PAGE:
A PEMBROKESHIRE beach could now apply for a Blue Flag after its bathing water quality rating was raised.

Tenby North’s beach was previously rated as ‘good’ for its bathing water quality according to the Welsh Government’s environmental standards but it has now moved up to ‘excellent’ which is the highest classification and also one of the essential criteria for getting Blue Flag accreditation – one of the world’s most recognised voluntary eco-labels.

98 per cent of Welsh bathing waters met the standards for bathing water quality, with 80 out of 109 bathing waters being given the highest classification of ‘excellent.’ Only two of Pembrokeshire’s 30 designated bathing waters did not meet the ‘excellent’ standards, with Amroth Central being ranked as ‘good’ and Wiseman’s Bridge being ranked as just ‘sufficient.’

Take a look at the ratings for Pembrokeshire beaches:

  • Pendine: Excellent.
  • Amroth Central: Good.
  • Wiseman’s Bridge: Sufficient.
  • Coppett Hall: Excellent.
  • Saundersfoot: Excellent.
  • Tenby North: Excellent.
  • Castle Beach, Tenby: Excellent.
  • Tenby South: Excellent.
  • Penally: Excellent.
  • Lydstep: Excellent.
  • Manorbier: Excellent.
  • Freshwater East: Excellent.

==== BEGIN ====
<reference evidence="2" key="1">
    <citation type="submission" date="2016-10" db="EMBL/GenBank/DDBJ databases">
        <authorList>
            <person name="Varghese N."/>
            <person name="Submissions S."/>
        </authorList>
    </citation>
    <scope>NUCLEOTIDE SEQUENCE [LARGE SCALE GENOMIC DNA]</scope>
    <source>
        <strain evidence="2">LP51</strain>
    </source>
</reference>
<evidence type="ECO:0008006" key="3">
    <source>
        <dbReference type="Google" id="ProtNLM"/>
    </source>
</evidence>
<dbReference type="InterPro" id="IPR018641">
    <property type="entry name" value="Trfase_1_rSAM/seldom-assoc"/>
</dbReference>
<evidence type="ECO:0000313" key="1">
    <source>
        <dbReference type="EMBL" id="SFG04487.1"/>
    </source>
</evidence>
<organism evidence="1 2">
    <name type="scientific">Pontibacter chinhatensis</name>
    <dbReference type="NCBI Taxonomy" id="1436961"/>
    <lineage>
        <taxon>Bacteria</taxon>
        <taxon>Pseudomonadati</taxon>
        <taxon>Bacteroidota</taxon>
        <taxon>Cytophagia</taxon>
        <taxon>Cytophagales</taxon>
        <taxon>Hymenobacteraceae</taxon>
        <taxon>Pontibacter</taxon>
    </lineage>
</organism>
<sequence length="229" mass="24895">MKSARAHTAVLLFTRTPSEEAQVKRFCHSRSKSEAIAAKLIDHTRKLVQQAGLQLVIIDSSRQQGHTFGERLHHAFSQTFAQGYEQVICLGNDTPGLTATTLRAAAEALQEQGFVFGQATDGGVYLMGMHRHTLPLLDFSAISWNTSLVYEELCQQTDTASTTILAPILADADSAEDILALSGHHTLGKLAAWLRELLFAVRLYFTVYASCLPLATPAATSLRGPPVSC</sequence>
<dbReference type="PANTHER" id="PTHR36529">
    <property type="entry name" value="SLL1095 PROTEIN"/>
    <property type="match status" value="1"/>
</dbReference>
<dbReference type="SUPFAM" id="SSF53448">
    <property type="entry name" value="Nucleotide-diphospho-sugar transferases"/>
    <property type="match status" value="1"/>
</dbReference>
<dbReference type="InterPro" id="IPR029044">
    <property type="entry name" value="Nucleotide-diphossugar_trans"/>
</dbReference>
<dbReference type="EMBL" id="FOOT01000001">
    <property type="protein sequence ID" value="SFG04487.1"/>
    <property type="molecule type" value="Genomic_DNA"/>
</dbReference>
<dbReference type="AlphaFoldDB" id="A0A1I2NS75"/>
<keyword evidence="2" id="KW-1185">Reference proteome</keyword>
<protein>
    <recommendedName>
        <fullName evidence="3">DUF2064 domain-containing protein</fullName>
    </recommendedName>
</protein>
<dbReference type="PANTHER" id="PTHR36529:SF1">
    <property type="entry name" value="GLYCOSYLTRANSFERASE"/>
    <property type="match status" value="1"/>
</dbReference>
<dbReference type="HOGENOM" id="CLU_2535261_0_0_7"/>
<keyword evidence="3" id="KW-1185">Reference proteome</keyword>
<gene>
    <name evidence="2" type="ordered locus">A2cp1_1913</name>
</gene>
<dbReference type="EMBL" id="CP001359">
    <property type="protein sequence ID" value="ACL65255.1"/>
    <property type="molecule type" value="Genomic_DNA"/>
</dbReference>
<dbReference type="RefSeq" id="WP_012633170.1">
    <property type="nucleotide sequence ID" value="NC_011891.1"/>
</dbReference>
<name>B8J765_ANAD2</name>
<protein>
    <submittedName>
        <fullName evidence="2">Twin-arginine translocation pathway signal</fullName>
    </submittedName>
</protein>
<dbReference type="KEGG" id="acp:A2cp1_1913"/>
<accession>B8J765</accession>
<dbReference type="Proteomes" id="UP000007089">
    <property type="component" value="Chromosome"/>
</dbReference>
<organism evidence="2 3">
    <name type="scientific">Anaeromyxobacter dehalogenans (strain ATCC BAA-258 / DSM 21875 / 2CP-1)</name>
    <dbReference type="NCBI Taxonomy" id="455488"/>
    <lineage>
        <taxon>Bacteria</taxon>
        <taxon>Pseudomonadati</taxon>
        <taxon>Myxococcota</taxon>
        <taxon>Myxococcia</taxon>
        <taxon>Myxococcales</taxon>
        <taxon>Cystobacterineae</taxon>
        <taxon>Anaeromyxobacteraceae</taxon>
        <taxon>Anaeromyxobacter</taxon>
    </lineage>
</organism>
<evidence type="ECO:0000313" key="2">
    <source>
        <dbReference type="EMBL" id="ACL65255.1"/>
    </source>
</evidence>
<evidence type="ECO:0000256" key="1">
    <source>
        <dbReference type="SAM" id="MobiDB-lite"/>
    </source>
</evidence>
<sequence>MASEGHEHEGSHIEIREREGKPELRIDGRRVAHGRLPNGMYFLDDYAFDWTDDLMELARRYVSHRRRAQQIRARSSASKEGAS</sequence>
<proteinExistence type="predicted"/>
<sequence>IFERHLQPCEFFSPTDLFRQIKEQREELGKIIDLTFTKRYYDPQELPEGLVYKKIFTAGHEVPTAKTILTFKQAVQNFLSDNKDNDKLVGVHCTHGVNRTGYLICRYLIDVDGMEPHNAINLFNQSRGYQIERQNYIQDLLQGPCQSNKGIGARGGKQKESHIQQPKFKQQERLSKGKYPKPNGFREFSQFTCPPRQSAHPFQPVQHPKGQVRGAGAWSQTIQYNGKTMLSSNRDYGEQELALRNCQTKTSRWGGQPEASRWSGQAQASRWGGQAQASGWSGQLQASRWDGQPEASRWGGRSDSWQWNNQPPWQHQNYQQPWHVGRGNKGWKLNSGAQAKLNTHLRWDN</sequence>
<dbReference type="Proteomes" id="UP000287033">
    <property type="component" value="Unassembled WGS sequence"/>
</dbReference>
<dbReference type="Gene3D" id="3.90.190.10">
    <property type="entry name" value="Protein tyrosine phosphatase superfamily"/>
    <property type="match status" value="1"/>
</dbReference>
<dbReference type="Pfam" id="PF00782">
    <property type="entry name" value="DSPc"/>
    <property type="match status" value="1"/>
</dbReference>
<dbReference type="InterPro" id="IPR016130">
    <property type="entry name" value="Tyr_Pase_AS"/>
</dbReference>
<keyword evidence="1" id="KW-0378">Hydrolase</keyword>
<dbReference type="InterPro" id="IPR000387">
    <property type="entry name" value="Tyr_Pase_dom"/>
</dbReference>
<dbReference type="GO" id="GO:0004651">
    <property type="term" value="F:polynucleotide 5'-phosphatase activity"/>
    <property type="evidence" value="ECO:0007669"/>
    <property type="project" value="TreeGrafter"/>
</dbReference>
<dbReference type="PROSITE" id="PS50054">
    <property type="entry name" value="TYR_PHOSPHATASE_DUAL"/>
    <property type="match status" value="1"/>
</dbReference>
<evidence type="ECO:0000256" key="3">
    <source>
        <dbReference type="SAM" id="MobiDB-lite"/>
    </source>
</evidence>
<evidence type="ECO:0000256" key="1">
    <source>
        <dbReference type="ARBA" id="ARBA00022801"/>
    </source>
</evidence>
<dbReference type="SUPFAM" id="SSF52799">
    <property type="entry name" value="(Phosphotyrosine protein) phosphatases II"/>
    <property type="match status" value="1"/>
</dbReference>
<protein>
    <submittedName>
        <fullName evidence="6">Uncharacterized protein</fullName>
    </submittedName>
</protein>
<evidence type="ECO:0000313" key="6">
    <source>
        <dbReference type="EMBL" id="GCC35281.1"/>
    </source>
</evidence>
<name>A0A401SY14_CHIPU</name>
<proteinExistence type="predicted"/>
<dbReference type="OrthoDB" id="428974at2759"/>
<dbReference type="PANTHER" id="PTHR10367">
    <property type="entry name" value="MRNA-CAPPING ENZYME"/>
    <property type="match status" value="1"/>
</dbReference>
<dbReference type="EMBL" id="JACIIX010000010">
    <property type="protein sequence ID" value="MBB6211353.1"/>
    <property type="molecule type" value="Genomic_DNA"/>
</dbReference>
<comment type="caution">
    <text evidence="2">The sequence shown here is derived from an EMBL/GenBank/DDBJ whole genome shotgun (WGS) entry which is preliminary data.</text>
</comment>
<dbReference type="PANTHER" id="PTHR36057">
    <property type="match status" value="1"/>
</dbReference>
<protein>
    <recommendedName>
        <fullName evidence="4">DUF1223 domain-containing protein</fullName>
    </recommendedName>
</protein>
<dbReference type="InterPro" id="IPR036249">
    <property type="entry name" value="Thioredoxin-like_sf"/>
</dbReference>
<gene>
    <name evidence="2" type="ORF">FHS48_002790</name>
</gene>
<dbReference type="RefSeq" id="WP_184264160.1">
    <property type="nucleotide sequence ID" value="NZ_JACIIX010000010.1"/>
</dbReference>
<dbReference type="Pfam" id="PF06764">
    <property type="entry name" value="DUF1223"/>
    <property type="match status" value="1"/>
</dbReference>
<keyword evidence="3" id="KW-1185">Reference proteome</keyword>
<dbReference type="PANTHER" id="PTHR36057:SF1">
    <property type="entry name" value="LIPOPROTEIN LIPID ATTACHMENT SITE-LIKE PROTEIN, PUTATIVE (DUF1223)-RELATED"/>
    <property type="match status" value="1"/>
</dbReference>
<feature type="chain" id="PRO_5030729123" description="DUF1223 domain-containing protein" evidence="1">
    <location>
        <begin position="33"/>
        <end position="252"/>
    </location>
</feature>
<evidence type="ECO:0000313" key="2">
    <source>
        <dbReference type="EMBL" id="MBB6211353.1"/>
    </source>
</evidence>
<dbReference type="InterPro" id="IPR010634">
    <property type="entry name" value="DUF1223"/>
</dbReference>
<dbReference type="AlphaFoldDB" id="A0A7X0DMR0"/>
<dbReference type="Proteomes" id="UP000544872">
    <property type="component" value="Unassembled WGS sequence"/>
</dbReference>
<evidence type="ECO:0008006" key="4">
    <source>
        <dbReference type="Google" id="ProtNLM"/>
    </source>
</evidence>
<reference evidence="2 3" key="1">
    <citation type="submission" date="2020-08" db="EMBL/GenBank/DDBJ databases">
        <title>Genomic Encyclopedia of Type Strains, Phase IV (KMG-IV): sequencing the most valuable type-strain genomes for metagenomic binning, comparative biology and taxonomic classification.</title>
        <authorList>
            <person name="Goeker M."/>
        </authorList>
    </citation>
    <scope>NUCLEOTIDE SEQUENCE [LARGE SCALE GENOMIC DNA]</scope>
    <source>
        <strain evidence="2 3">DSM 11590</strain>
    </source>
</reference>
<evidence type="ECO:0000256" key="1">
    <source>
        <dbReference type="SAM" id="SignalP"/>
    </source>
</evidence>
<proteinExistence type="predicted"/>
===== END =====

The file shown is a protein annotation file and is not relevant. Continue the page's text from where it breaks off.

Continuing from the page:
• Barafundle: Excellent.
  • Broad Haven South: Excellent.
  • Freshwater West: Excellent.
  • West Angle: Excellent.
  • Sandy Haven: Excellent.
  • Dale: Excellent.
  • Marloes Sands: Excellent.
  • Little Haven: Excellent
  • Broad Haven Central: Excellent.
  • Druidston Haven: Excellent.
  • Nolton Haven: Excellent.
  • Newgale: Excellent.
  • Caerfai: Excellent.
  • Whitesands: Excellent.
  • Abereiddy: Excellent.
  • Abermawr: Excellent.
  • Newport North: Excellent.
  • Poppit West: Excellent.

Julie James, Welsh Government minister for climate change, said: “Wales is recognised internationally as having some of the best beaches and water quality in Europe, and high bathing water quality is vital to continue supporting valuable outdoor water recreation opportunities.

“We will continue to work with local communities and water companies to identify what action is needed to meet and exceed the required standards.”

Clare Pillman, Natural Resources Wales’ chief executive, said: “We are entirely committed to protecting and improving the quality of our coastal water and rivers for people and nature, and each year, a tremendous amount of unseen work takes place to tackle sources of pollution across the country.

“While we celebrate our spectacular coastline and world-class beaches, we know that now is a pivotal time for change, not complacency.

“There is still much work to be done to safeguard our bathing waters. The only way to get our water quality to the stat we want is to recognise that everyone has a role to play. We must all raise our game now and strive to achieve the waters we want for ourselves and for future generations.”

The Welsh Government says that we must be prepared to deal with impacts of longer, heavier bouts of rain on a regular basis, as bathing water quality reporting is highly perceptible to climate changes such as periods of heavy rain and Wales already receives more rainfall on average than the rest of the UK.

In July this year, Wales received 191 per cent of its long-term average rainfall, followed by 125 per cent during August and September. This was compared to 2022, when over the same period, Wales experienced its driest seven-month period for 150 years.